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Sri Lankan troops can now shoot at will in the wake of deadly riots

Sri Lankan troops can now shoot at will in the wake of deadly riots
Sri Lankan troops can now shoot at will in the wake of deadly riots
Written by Harry Johnson

As Sri Lanka battles its worst economic crisis in history, thousands of protesters defied an island-wide curfew until 7am on Tuesday to continue protesting.

Yesterday’s violent riots left seven people dead and resulted in the resignation of Prime Minister Mahinda Rajapaksa.

The violence on Monday that led to Mahinda Rajapaksa’s resignation had happened in spite of the state of emergency.

Mahinda Rajapaksa spoke to hundreds of gathered supporters on Monday after initial, unconfirmed reports that he was considering stepping down.

After his remarks, many of them, armed with iron bars, stormed a camp of anti-government protesters, beating them and setting fire to their tents.

Police used water cannon and tear gas to disperse the skirmishes, after having initially done little to hold back the government supporters.

The Indian Ocean nation’s defense ministry announced today that it has ordered troops to shoot on sight after it granted its military and police emergency powers to arrest people without warrants.

“Security forces have been ordered to shoot on sight anyone looting public property or causing harm to life,” Sri Lanka‘s defense ministry said today.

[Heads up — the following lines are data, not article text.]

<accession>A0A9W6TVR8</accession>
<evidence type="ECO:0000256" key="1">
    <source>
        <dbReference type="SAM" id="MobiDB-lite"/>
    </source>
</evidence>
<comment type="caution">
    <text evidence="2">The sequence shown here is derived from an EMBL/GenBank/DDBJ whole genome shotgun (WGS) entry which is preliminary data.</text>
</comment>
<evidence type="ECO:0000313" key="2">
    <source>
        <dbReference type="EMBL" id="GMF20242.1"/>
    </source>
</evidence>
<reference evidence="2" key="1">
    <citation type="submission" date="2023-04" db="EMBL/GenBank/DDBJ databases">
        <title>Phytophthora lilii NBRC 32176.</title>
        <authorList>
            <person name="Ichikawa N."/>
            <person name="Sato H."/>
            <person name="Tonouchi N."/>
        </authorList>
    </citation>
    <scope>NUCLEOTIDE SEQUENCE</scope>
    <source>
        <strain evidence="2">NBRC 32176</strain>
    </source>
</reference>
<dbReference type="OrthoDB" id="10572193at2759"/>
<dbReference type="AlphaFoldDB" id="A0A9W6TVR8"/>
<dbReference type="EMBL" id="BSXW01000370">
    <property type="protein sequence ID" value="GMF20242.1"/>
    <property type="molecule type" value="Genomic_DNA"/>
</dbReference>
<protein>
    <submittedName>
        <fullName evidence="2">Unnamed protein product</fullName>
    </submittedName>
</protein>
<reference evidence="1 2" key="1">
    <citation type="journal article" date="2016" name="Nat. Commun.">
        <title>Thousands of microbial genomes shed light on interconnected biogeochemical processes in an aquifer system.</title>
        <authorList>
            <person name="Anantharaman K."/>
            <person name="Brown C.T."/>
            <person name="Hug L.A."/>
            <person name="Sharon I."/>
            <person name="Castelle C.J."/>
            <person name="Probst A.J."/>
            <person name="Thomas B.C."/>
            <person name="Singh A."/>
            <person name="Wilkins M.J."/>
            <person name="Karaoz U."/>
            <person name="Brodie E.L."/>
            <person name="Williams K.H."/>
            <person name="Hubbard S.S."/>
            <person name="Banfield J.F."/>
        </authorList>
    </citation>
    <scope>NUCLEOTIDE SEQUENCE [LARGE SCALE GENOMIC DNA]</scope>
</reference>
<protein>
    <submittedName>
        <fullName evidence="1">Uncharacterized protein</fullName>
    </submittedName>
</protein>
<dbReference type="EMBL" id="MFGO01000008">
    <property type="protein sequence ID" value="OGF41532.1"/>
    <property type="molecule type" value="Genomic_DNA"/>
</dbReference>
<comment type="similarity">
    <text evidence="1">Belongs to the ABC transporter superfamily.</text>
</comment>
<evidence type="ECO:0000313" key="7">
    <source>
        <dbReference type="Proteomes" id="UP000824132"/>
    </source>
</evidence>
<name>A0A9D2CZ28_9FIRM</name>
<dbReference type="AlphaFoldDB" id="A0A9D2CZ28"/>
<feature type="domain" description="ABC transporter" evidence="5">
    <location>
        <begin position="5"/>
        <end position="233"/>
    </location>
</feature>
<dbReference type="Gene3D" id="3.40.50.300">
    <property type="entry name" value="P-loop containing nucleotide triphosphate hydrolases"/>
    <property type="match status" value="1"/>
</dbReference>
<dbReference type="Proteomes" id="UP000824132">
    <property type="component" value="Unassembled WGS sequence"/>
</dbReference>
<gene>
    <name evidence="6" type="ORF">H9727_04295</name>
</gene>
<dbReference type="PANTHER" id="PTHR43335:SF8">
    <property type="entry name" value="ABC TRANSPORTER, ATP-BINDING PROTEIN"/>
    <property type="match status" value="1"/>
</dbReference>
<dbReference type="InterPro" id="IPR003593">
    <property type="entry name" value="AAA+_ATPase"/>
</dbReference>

According to the latest decision, the military can detain people for up to 24 hours before handing them to the police, while any private property can be searched by forces, the government said in a newspaper notification on Tuesday.

“Any person arrested by a police officer shall be taken to the nearest police station,” it said, fixing a 24-hour deadline for the armed forces to do the same.

Severe fuel, food and medicine shortages brought thousands of Sri Lankans onto the streets in over a month of protests that had been mostly peaceful until this week.

According to local media reports, some protesters were attacking politicians associated with the government late on Monday, setting fire to homes, shops and businesses they own.

Demonstrators are also demanding the resignation of President Gotabaya Rajapaksa, the younger brother of Mahinda Rajapksa, amid a devastating economic crisis.

Some 200 people had been injured in yesterday’s protests, according to Sri Lankan police spokesperson.

Local law enforcement said that the situation had largely calmed by Tuesday, with just occasional reports of some sporadic unrest.

Sri Lanka’s unprecedented economic crisis follows the global COVID-19 pandemic, which hit key tourism earnings and left the government grappling with rising oil prices and the effects of populist tax cuts.

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About the author

Harry Johnson

Harry Johnson has been the assignment editor for eTurboNews for mroe than 20 years. He lives in Honolulu, Hawaii, and is originally from Europe. He enjoys writing and covering the news.

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